What Is an Automatic Transaxle?

by Richard Rowe
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Front-wheel drive may have gotten a -- some say well-deserved -- bad rap over the years, but it's been around almost as long as the automobile itself. The transaxle is what makes front-wheel drive possible, and its nature and function are hidden right there in the name.

Automatic Transmission

An automatic transmission is generally understood to be any transmission that can change gear ratios by itself without any input from the driver. These days, the lines between manual and automatic transmissions are increasingly blurring, as many architecturally "manual" transmissions use computer controls and electric servos to operate the clutch and change gears. Functionally, we consider these "manumatics" to be automatics. The same is technically true for continuously variable transmissions, or CVTs, since they also change ratios without driver input. In short, if it doesn't require you to use a stick and a clutch to change gears, it's an automatic transmission.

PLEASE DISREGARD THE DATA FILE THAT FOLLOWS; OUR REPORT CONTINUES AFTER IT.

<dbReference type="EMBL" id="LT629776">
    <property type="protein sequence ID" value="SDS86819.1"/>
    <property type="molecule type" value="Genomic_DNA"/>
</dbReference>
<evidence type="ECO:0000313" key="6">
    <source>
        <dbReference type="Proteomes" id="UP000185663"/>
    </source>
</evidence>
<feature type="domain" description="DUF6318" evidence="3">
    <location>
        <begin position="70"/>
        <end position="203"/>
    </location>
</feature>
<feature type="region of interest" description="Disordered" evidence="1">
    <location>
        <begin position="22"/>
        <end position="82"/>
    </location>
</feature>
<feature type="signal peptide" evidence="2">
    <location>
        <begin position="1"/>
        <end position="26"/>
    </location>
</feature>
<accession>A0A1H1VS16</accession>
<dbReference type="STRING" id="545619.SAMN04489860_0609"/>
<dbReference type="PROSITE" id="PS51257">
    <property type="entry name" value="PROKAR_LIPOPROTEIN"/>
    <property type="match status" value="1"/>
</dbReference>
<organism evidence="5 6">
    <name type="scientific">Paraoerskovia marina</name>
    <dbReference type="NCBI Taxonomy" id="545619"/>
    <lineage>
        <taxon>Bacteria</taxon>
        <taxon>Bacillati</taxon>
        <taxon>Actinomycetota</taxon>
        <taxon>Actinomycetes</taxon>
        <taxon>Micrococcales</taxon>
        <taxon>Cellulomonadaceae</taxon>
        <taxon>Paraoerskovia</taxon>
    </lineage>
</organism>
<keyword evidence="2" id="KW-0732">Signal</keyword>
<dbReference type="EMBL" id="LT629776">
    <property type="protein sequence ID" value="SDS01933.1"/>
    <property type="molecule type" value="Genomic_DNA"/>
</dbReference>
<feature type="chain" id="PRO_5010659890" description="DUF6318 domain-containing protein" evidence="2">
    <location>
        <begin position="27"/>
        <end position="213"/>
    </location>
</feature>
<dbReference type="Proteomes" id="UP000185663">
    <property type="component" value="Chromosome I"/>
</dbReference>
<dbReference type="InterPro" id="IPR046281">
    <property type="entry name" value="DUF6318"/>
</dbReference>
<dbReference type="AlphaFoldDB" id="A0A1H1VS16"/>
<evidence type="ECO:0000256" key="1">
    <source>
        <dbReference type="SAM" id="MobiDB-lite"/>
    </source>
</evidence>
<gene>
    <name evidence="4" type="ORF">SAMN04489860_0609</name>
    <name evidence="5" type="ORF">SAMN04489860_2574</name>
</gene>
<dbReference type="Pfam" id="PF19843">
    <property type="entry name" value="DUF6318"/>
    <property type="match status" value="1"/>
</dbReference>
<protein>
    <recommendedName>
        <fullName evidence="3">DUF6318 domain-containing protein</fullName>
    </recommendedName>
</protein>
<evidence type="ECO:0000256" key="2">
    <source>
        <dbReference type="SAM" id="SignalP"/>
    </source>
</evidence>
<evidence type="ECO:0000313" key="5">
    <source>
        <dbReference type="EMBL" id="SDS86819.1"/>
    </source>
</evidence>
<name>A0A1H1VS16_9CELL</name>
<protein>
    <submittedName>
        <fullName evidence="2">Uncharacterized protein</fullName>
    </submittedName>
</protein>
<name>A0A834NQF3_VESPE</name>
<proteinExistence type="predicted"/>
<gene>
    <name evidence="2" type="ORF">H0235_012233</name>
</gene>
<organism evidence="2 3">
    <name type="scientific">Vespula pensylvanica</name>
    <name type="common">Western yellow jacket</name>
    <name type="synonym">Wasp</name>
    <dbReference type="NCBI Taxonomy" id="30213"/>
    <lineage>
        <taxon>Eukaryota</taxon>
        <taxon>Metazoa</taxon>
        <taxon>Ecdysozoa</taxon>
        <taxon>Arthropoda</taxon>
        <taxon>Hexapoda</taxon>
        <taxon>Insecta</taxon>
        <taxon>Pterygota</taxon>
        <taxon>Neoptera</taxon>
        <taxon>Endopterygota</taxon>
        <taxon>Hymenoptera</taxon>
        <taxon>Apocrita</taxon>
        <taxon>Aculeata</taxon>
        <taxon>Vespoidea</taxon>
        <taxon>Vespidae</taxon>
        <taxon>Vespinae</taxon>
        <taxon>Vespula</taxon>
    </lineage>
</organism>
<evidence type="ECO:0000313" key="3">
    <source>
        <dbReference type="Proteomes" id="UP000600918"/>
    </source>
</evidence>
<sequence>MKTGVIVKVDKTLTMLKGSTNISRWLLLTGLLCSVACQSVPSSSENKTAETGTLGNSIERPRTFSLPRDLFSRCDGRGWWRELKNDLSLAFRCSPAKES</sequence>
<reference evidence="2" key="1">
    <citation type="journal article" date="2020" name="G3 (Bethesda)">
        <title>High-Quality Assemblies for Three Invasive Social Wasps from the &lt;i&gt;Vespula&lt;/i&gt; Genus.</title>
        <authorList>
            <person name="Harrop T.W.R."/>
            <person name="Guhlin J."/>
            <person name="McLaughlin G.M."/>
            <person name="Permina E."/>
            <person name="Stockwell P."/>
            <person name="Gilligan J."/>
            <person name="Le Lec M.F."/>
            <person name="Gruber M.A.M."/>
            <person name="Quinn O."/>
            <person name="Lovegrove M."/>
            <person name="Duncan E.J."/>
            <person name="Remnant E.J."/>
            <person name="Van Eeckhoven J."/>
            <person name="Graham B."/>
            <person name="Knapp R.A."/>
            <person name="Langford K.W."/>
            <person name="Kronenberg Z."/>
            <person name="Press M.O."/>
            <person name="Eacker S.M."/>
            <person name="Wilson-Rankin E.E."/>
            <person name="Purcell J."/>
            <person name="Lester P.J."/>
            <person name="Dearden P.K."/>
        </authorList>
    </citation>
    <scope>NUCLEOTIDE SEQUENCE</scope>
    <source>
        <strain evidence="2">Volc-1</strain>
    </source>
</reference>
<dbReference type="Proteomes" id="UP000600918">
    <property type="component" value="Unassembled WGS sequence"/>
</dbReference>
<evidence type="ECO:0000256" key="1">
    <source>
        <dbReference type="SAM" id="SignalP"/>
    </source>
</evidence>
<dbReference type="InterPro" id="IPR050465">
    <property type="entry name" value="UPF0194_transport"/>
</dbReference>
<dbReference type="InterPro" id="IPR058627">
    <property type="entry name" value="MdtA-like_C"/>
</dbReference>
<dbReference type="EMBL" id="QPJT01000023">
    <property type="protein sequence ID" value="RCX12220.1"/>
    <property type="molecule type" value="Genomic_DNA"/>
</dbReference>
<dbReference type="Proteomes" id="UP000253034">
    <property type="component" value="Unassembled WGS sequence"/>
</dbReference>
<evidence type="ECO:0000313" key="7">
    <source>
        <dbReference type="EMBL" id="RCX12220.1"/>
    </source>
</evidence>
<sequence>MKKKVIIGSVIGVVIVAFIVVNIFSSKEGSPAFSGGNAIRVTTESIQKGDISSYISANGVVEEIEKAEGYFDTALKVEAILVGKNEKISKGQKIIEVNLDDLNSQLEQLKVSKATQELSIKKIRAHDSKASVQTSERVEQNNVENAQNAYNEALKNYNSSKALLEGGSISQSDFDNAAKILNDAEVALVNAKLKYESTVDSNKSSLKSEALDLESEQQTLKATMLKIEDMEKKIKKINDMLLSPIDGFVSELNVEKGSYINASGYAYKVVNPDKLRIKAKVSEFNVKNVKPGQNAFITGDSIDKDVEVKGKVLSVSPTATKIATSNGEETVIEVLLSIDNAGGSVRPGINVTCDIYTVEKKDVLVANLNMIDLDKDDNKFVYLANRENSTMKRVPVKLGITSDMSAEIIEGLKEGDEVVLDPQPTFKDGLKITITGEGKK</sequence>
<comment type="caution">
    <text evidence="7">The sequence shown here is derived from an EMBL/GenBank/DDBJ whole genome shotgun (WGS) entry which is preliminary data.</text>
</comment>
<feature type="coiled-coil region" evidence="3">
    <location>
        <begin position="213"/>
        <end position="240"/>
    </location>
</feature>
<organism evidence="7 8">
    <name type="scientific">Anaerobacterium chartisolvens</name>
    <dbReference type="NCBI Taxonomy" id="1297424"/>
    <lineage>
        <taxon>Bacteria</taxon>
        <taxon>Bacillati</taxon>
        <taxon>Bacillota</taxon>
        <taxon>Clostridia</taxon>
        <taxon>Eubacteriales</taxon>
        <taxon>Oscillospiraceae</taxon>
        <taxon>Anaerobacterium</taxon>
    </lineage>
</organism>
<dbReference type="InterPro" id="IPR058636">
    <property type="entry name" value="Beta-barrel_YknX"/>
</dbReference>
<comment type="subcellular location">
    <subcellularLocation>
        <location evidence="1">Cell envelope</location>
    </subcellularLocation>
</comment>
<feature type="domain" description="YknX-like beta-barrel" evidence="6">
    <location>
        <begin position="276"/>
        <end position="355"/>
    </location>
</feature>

A "transaxle" is a combination of a "transmission" and an "axle." An automatic transaxle starts out as a normal automatic transmission, which bolts to the engine's flywheel via a torque converter and a flexplate. Then there's the transmission itself, which houses all the gears and gear-changing mechanisms. At the "back" of the transmission -- where the driveshaft would enter in a rear-drive application -- lay either a gear or chain drive. This drive connects directly to a differential, which would normally be found inside the the rear axle on a rear-wheel-drive vehicle. The differential unit sends power out the sides toward the front wheels, through the "inner constant velocity joints," to a pair of short axle "half" shafts, then to the "outer CV joints," and finally to the wheels themselves.

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